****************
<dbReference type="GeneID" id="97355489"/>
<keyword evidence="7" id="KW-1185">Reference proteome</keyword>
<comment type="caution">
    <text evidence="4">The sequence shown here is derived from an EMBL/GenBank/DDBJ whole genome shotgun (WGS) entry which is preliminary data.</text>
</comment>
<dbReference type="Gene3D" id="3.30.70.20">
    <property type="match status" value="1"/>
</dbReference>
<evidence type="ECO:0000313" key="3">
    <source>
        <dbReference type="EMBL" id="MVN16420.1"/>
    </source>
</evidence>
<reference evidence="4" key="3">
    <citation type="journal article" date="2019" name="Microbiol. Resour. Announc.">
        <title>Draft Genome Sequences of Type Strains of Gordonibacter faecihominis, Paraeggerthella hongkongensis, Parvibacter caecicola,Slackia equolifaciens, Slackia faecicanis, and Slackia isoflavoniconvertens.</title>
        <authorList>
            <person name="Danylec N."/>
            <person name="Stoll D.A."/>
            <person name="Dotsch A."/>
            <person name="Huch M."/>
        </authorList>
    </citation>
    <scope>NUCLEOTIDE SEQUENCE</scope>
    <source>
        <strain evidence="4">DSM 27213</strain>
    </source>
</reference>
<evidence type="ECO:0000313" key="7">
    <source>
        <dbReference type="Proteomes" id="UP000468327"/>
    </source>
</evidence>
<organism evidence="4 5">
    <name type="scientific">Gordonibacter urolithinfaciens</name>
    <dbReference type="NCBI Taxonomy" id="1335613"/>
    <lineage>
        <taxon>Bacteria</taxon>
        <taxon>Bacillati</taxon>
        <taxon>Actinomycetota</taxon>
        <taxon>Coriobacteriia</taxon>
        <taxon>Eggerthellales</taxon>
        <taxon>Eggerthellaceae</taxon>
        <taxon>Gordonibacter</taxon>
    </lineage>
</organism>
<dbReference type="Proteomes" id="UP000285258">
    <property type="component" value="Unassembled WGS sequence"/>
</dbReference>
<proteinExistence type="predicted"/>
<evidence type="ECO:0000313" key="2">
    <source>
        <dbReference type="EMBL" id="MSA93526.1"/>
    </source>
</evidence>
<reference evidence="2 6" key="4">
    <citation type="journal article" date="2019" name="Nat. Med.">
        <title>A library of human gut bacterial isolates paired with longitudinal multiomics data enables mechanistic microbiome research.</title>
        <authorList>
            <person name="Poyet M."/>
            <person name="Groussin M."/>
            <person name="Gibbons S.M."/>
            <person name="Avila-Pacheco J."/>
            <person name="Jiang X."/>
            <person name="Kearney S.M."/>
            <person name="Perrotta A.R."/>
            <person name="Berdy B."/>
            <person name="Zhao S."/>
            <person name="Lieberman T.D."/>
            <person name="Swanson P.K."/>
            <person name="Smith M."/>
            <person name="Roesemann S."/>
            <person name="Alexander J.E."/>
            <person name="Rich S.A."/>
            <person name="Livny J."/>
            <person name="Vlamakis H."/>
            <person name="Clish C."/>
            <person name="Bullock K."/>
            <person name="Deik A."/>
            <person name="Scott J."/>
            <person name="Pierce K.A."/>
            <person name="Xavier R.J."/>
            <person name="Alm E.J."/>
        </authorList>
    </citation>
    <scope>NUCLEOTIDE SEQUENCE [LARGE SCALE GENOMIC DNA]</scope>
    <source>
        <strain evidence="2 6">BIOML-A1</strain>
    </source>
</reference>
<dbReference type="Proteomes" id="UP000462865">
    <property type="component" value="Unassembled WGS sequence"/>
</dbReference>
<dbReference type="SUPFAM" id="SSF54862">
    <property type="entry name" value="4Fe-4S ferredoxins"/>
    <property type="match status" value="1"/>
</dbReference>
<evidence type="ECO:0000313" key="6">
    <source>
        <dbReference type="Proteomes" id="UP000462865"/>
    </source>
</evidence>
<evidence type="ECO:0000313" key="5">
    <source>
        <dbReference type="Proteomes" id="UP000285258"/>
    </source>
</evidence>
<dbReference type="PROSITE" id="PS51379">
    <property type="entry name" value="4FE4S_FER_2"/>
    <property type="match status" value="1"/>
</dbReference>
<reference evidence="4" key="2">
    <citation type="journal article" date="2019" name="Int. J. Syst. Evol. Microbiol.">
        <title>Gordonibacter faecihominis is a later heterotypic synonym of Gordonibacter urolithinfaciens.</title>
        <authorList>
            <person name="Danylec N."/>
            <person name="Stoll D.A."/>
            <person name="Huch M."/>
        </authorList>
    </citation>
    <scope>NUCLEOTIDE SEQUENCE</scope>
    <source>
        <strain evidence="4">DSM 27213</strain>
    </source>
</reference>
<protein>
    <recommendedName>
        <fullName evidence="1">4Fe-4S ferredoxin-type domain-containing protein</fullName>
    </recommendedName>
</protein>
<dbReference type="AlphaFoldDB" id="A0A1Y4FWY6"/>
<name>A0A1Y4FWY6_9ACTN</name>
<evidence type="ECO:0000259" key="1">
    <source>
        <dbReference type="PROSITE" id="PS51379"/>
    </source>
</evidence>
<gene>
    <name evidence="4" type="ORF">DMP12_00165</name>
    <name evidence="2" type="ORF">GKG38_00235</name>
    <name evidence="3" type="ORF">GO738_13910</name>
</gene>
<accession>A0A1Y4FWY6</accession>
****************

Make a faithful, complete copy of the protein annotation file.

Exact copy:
<dbReference type="GeneID" id="97355489"/>
<keyword evidence="7" id="KW-1185">Reference proteome</keyword>
<comment type="caution">
    <text evidence="4">The sequence shown here is derived from an EMBL/GenBank/DDBJ whole genome shotgun (WGS) entry which is preliminary data.</text>
</comment>
<dbReference type="Gene3D" id="3.30.70.20">
    <property type="match status" value="1"/>
</dbReference>
<evidence type="ECO:0000313" key="3">
    <source>
        <dbReference type="EMBL" id="MVN16420.1"/>
    </source>
</evidence>
<reference evidence="4" key="3">
    <citation type="journal article" date="2019" name="Microbiol. Resour. Announc.">
        <title>Draft Genome Sequences of Type Strains of Gordonibacter faecihominis, Paraeggerthella hongkongensis, Parvibacter caecicola,Slackia equolifaciens, Slackia faecicanis, and Slackia isoflavoniconvertens.</title>
        <authorList>
            <person name="Danylec N."/>
            <person name="Stoll D.A."/>
            <person name="Dotsch A."/>
            <person name="Huch M."/>
        </authorList>
    </citation>
    <scope>NUCLEOTIDE SEQUENCE</scope>
    <source>
        <strain evidence="4">DSM 27213</strain>
    </source>
</reference>
<evidence type="ECO:0000313" key="7">
    <source>
        <dbReference type="Proteomes" id="UP000468327"/>
    </source>
</evidence>
<organism evidence="4 5">
    <name type="scientific">Gordonibacter urolithinfaciens</name>
    <dbReference type="NCBI Taxonomy" id="1335613"/>
    <lineage>
        <taxon>Bacteria</taxon>
        <taxon>Bacillati</taxon>
        <taxon>Actinomycetota</taxon>
        <taxon>Coriobacteriia</taxon>
        <taxon>Eggerthellales</taxon>
        <taxon>Eggerthellaceae</taxon>
        <taxon>Gordonibacter</taxon>
    </lineage>
</organism>
<dbReference type="Proteomes" id="UP000285258">
    <property type="component" value="Unassembled WGS sequence"/>
</dbReference>
<proteinExistence type="predicted"/>
<evidence type="ECO:0000313" key="2">
    <source>
        <dbReference type="EMBL" id="MSA93526.1"/>
    </source>
</evidence>
<reference evidence="2 6" key="4">
    <citation type="journal article" date="2019" name="Nat. Med.">
        <title>A library of human gut bacterial isolates paired with longitudinal multiomics data enables mechanistic microbiome research.</title>
        <authorList>
            <person name="Poyet M."/>
            <person name="Groussin M."/>
            <person name="Gibbons S.M."/>
            <person name="Avila-Pacheco J."/>
            <person name="Jiang X."/>
            <person name="Kearney S.M."/>
            <person name="Perrotta A.R."/>
            <person name="Berdy B."/>
            <person name="Zhao S."/>
            <person name="Lieberman T.D."/>
            <person name="Swanson P.K."/>
            <person name="Smith M."/>
            <person name="Roesemann S."/>
            <person name="Alexander J.E."/>
            <person name="Rich S.A."/>
            <person name="Livny J."/>
            <person name="Vlamakis H."/>
            <person name="Clish C."/>
            <person name="Bullock K."/>
            <person name="Deik A."/>
            <person name="Scott J."/>
            <person name="Pierce K.A."/>
            <person name="Xavier R.J."/>
            <person name="Alm E.J."/>
        </authorList>
    </citation>
    <scope>NUCLEOTIDE SEQUENCE [LARGE SCALE GENOMIC DNA]</scope>
    <source>
        <strain evidence="2 6">BIOML-A1</strain>
    </source>
</reference>
<dbReference type="Proteomes" id="UP000462865">
    <property type="component" value="Unassembled WGS sequence"/>
</dbReference>
<dbReference type="SUPFAM" id="SSF54862">
    <property type="entry name" value="4Fe-4S ferredoxins"/>
    <property type="match status" value="1"/>
</dbReference>
<evidence type="ECO:0000313" key="6">
    <source>
        <dbReference type="Proteomes" id="UP000462865"/>
    </source>
</evidence>
<evidence type="ECO:0000313" key="5">
    <source>
        <dbReference type="Proteomes" id="UP000285258"/>
    </source>
</evidence>
<dbReference type="PROSITE" id="PS51379">
    <property type="entry name" value="4FE4S_FER_2"/>
    <property type="match status" value="1"/>
</dbReference>
<reference evidence="4" key="2">
    <citation type="journal article" date="2019" name="Int. J. Syst. Evol. Microbiol.">
        <title>Gordonibacter faecihominis is a later heterotypic synonym of Gordonibacter urolithinfaciens.</title>
        <authorList>
            <person name="Danylec N."/>
            <person name="Stoll D.A."/>
            <person name="Huch M."/>
        </authorList>
    </citation>
    <scope>NUCLEOTIDE SEQUENCE</scope>
    <source>
        <strain evidence="4">DSM 27213</strain>
    </source>
</reference>
<protein>
    <recommendedName>
        <fullName evidence="1">4Fe-4S ferredoxin-type domain-containing protein</fullName>
    </recommendedName>
</protein>
<dbReference type="AlphaFoldDB" id="A0A1Y4FWY6"/>
<name>A0A1Y4FWY6_9ACTN</name>
<evidence type="ECO:0000259" key="1">
    <source>
        <dbReference type="PROSITE" id="PS51379"/>
    </source>
</evidence>
<gene>
    <name evidence="4" type="ORF">DMP12_00165</name>
    <name evidence="2" type="ORF">GKG38_00235</name>
    <name evidence="3" type="ORF">GO738_13910</name>
</gene>
<accession>A0A1Y4FWY6</accession>